By Brian Wolfman
In DiTolla v. Doral Dental, No. 06-2324 (Nov. 17, 2006), the Second Circuit established a couple precedents under the Class Action Fairness Act. First, it held that the burden of proving CAFA's jurisdictional prerequisites ($5 million in controversy, minimal diversity, etc.) rests on the party seeking the federal forum. (In DiTolla, as in most CAFA jurisdictional disputes, the party seeking the federal forum was the defendant who sought to remove the case from state court to federal court.) Second, under CAFA, the court has 60 days (with some exceptions) to decide a permissive appeal from a district court's decision granting or denying a motion to remand. If the court does not decide the appeal within the deadline, the appeal is deemed "denied." The Second Circuit held that the 60-day period begins to run from the day the court of appeals agrees to hear the appeal, not the day that the application to appeal is filed. The Second Circuit's decision in DiTolla follows the unanimous holdings of other circuits on both the burden-of-proof and appeal deadline issues.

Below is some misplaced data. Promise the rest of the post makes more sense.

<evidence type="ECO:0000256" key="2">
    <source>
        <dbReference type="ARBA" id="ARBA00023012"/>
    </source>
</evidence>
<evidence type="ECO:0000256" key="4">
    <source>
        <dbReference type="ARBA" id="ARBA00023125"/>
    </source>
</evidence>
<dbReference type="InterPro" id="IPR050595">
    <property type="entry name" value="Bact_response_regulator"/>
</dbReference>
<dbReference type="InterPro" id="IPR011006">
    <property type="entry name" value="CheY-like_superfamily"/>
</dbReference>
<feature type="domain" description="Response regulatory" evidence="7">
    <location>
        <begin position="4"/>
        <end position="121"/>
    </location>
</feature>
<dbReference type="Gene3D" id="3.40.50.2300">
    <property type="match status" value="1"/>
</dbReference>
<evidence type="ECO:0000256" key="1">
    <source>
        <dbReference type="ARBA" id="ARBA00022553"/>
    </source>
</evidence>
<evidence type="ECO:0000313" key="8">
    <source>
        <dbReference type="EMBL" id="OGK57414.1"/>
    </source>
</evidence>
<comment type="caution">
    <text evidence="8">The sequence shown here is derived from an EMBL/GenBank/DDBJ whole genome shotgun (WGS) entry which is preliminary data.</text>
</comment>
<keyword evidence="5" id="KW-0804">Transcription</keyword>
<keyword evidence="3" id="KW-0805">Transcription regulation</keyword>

The Second Circuit ended up affirming the district court's decision to remand the case for lack of $5 million in controversy. That analysis did not strike me as particularly important for future cases (though I'm sure it thrilled the plaintiffs).